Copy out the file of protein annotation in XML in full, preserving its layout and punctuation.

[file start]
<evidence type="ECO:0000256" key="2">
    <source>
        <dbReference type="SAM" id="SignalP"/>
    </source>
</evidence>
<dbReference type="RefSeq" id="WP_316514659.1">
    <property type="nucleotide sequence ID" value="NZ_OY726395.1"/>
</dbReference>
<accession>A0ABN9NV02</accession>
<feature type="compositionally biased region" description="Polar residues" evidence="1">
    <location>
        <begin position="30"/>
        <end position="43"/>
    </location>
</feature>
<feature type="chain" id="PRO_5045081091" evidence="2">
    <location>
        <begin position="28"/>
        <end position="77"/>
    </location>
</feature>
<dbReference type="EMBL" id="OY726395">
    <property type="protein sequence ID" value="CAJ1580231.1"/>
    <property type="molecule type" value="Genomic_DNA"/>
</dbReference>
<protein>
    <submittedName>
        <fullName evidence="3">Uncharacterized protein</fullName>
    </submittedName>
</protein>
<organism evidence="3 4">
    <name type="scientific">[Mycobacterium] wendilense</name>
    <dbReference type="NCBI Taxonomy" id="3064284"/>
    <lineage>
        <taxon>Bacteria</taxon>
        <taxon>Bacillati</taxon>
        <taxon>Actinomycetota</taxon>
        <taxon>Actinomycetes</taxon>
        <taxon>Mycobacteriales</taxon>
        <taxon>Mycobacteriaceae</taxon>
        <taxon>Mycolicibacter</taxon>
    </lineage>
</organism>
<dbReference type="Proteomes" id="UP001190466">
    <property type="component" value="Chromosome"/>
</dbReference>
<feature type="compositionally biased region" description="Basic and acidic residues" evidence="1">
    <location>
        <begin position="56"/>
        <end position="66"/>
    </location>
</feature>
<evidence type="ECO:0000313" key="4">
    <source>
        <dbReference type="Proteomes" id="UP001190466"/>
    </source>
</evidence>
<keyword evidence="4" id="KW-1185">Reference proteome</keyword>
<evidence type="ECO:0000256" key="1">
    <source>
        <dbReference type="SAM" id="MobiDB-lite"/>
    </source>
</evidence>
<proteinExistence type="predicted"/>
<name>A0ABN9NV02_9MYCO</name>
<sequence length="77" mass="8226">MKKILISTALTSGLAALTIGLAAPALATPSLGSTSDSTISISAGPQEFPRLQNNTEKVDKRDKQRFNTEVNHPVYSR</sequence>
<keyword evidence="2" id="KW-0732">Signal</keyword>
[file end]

<evidence type="ECO:0000256" key="2">
    <source>
        <dbReference type="SAM" id="SignalP"/>
    </source>
</evidence>
<dbReference type="RefSeq" id="WP_316514659.1">
    <property type="nucleotide sequence ID" value="NZ_OY726395.1"/>
</dbReference>
<accession>A0ABN9NV02</accession>
<feature type="compositionally biased region" description="Polar residues" evidence="1">
    <location>
        <begin position="30"/>
        <end position="43"/>
    </location>
</feature>
<feature type="chain" id="PRO_5045081091" evidence="2">
    <location>
        <begin position="28"/>
        <end position="77"/>
    </location>
</feature>
<dbReference type="EMBL" id="OY726395">
    <property type="protein sequence ID" value="CAJ1580231.1"/>
    <property type="molecule type" value="Genomic_DNA"/>
</dbReference>
<protein>
    <submittedName>
        <fullName evidence="3">Uncharacterized protein</fullName>
    </submittedName>
</protein>
<organism evidence="3 4">
    <name type="scientific">[Mycobacterium] wendilense</name>
    <dbReference type="NCBI Taxonomy" id="3064284"/>
    <lineage>
        <taxon>Bacteria</taxon>
        <taxon>Bacillati</taxon>
        <taxon>Actinomycetota</taxon>
        <taxon>Actinomycetes</taxon>
        <taxon>Mycobacteriales</taxon>
        <taxon>Mycobacteriaceae</taxon>
        <taxon>Mycolicibacter</taxon>
    </lineage>
</organism>
<dbReference type="Proteomes" id="UP001190466">
    <property type="component" value="Chromosome"/>
</dbReference>
<feature type="compositionally biased region" description="Basic and acidic residues" evidence="1">
    <location>
        <begin position="56"/>
        <end position="66"/>
    </location>
</feature>
<evidence type="ECO:0000313" key="4">
    <source>
        <dbReference type="Proteomes" id="UP001190466"/>
    </source>
</evidence>
<keyword evidence="4" id="KW-1185">Reference proteome</keyword>
<evidence type="ECO:0000256" key="1">
    <source>
        <dbReference type="SAM" id="MobiDB-lite"/>
    </source>
</evidence>
<proteinExistence type="predicted"/>
<name>A0ABN9NV02_9MYCO</name>
<sequence length="77" mass="8226">MKKILISTALTSGLAALTIGLAAPALATPSLGSTSDSTISISAGPQEFPRLQNNTEKVDKRDKQRFNTEVNHPVYSR</sequence>
<keyword evidence="2" id="KW-0732">Signal</keyword>